PERC solar products hard to sell due to falling TOPCon module prices


There has been little movement in the price of solar modules in the low-performance class this month. However, there was a significant price adjustment for modules with efficiency levels of more than 22%.

The prices of these modules, which are now mainly equipped with n-type/TOPCon cells and double-glass, are increasingly aligning with those of mainstream modules. There are only upward outliers for some types with interdigitated back-contact (IBC) or heterojunction (HJT) technology, which are not considered separately in this analysis.

Production volumes in China for n-type cells and modules appear to have increased, but the new customs situation in the United States might already be having an impact. The question is, what will this do to the European market? Increasingly lower prices would mean that demand would continue to rise if it weren't for several disruptive factors.

There are still larger stocks of modules produced in 2023 or earlier at distributors, but also among installers themselves. However, if these measure 2 sqm in size, they are selling poorly due to their low performance. Building owners usually want to see high performance and the latest technology installed in new systems, which makes it much more difficult for existing goods to sell.

Despite the expected reduction in module production and import volumes, more Asian modules are still reaching the European market than are currently in demand. This is causing inventories to grow, even for high-performance models, putting additional pressure on module prices.

Inventories of old modules, which were produced and purchased at significantly higher prices in the past, must therefore be continually devalued. However, this is not possible for all players, which means that there are very different prices for modules with PERC technology in the market. Overall, the price difference between these categories is increasingly shrinking.

Africa and Southeast Asia will probably also become oversaturated with modules and Chinese products cannot be sold to the US market. One strategy that is becoming popular is to accommodate the soft factors of the commercial business – that is, payment and delivery conditions. Instead of offering modules at lower prices, credit lines are granted – often without requiring collateral – and free delivery is promised. However, it is doubtful that this tactic will work over the long term. Many smaller companies, in particular, are on the brink and imminent payment defaults cannot be ruled out.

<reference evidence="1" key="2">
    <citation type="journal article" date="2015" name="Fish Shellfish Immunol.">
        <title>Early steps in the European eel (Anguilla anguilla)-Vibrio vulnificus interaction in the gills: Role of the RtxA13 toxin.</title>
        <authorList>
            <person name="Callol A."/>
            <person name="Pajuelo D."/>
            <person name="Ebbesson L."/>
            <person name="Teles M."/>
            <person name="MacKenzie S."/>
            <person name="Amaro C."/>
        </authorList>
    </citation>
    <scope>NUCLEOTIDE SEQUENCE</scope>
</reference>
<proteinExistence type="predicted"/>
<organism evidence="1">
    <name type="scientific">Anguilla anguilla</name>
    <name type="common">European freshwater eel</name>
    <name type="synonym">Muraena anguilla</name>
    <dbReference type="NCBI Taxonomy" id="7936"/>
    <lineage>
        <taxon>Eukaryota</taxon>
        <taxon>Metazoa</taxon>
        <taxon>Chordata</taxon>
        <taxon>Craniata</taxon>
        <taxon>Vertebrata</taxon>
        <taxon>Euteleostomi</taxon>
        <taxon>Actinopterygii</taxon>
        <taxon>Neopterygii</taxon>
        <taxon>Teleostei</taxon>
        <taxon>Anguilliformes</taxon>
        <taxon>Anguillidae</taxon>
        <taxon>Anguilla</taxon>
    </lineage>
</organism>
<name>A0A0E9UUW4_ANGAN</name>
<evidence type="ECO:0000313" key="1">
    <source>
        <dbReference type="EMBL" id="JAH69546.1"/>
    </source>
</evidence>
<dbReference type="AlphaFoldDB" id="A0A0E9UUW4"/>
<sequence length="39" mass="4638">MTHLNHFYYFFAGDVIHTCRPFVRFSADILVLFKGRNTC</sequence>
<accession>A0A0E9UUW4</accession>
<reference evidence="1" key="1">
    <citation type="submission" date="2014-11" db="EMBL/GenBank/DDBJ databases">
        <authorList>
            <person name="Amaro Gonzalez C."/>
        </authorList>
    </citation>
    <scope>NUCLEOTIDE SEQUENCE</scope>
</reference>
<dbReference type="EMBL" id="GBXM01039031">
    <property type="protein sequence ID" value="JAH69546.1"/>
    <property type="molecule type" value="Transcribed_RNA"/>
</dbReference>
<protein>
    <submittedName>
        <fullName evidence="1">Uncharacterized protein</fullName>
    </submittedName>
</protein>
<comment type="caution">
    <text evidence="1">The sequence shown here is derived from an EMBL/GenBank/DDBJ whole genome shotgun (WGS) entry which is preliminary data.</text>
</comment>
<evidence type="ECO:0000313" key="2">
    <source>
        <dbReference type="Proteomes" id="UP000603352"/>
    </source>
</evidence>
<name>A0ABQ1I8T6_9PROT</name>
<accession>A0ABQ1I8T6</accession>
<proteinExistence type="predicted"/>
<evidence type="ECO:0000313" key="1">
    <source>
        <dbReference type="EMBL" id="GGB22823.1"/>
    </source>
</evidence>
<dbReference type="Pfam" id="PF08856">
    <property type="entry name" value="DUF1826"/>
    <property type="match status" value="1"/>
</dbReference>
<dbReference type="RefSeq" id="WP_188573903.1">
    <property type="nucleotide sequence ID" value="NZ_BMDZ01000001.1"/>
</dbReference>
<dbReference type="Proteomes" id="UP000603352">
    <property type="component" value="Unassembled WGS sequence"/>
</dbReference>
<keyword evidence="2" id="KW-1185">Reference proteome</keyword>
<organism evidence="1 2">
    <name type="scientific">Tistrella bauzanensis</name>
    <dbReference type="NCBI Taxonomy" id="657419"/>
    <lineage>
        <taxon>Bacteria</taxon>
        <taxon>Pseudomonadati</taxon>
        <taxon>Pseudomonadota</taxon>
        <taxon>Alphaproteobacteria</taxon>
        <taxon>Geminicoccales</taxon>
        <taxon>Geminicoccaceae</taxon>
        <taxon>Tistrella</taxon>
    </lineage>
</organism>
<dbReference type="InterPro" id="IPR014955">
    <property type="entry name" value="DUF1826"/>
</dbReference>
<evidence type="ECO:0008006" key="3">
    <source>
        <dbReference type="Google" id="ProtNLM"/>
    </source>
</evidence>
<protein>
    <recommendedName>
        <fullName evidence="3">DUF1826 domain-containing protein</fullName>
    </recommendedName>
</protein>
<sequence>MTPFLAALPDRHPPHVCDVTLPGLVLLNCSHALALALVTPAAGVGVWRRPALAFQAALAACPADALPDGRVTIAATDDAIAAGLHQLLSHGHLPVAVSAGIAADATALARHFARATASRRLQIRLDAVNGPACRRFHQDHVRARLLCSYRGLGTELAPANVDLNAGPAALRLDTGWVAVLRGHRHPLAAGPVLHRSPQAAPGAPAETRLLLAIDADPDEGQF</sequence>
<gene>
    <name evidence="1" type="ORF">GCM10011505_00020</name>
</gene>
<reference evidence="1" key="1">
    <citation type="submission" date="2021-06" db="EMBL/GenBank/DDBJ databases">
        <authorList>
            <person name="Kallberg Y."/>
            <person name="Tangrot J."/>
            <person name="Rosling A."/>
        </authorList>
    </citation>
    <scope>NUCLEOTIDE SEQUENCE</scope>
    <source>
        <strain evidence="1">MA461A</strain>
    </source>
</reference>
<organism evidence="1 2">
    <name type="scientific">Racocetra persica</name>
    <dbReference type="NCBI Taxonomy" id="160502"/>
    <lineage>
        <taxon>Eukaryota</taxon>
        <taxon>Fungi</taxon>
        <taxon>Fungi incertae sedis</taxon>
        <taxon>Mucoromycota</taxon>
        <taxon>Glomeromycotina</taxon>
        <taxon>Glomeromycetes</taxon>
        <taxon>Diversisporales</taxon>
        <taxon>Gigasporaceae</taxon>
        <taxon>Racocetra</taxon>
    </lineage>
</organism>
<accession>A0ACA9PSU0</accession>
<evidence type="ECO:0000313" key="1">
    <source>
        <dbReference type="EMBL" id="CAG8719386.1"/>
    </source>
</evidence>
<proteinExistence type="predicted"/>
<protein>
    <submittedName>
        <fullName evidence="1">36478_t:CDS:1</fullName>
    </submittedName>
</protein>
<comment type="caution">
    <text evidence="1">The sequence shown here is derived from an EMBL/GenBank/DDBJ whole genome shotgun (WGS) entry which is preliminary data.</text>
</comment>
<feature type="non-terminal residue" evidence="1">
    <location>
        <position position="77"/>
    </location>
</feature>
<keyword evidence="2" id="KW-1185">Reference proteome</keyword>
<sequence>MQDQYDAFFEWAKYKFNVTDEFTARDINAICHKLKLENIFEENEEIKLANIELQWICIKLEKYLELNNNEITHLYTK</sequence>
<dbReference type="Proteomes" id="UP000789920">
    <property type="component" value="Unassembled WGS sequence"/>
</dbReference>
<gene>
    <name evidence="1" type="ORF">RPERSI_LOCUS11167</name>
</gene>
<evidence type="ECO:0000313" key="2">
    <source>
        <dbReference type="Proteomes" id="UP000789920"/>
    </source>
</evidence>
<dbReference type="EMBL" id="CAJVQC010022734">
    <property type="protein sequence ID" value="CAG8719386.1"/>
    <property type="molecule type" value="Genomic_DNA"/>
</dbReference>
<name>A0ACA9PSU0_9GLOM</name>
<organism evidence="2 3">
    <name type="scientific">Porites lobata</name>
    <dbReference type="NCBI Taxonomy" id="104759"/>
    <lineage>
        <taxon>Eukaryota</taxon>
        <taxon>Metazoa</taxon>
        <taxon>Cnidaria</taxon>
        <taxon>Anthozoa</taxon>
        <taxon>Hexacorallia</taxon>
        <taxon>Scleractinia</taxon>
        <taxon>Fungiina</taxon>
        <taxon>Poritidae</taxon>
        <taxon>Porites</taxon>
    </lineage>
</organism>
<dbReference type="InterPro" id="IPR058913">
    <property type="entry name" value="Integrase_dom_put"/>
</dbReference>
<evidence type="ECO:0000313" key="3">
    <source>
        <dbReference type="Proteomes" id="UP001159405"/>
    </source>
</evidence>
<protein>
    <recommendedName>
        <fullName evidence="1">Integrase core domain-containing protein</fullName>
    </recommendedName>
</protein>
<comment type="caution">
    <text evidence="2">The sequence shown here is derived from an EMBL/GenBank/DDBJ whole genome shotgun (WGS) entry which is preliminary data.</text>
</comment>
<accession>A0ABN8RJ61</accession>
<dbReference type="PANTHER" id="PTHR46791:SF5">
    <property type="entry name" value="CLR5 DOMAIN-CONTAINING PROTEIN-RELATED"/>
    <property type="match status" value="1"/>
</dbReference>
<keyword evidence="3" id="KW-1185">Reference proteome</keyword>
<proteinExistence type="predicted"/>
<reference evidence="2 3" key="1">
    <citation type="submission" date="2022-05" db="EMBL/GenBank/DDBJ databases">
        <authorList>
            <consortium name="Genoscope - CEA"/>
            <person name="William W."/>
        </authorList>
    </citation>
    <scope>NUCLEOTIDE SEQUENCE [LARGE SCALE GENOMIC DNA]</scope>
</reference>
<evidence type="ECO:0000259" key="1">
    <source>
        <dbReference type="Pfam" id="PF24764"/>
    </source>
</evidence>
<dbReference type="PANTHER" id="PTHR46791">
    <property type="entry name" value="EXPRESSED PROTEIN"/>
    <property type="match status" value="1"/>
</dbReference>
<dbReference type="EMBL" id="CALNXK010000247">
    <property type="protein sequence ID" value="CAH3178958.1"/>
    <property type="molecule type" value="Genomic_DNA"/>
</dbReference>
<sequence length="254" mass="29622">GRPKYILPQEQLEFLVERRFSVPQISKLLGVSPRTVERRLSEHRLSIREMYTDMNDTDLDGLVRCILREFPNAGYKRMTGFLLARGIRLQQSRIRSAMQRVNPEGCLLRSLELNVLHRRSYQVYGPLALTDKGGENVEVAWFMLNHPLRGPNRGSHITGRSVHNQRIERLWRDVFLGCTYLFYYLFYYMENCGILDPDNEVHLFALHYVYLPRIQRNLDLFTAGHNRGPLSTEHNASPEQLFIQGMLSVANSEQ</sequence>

Some suppliers also take refuge in online marketplaces, where they try to quickly sell their stock goods to international customers without incurring sales and marketing costs. But the competitive pressure there is also great and such goods can often only be sold at dumping prices. The other issue is that there is hardly any way to get to know the potential business partner in advance –you have to take what you get.

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Misunderstandings can arise in business transactions, especially across national borders, and online platform operators are not always available to provide support and advice. The efforts involved in running an online business quickly become greater than purchasing or selling within an established business relationship.

My preference for using surplus older modules is clear: installing them in larger open-space or rooftop systems. The often smaller formats are not a bad choice, especially in areas with higher wind or snow loads. The material and assembly costs increase slightly in favor of better statics, but the easier handling makes up for the disadvantage.

And there is another undeniable advantage: the modules are already in stock and are therefore guaranteed to be available, meaning there can be no delivery problems and thus delays in the construction process. You may also find a few unsold inverters and cable reels, and then the components for your PV system are almost complete.

Once a system has been built and connected to a network, nobody is interested in whether the modules are of the very latest generation or not. In any case, the resulting assets can be sold.

Price points differentiated by technology in April 2024, including changes from the previous month (as of May 20, 2024).



About the author: Martin Schachinger studied electrical engineering and has been active in the field of photovoltaics and renewable energy for almost 30 years. In 2004, he set up a business, founding the online trading platform. The company stocks standard components for new installations and solar modules and inverters that are no longer being produced.

The views and opinions expressed in this article are the author’s own, and do not necessarily reflect those held by pv magazine.

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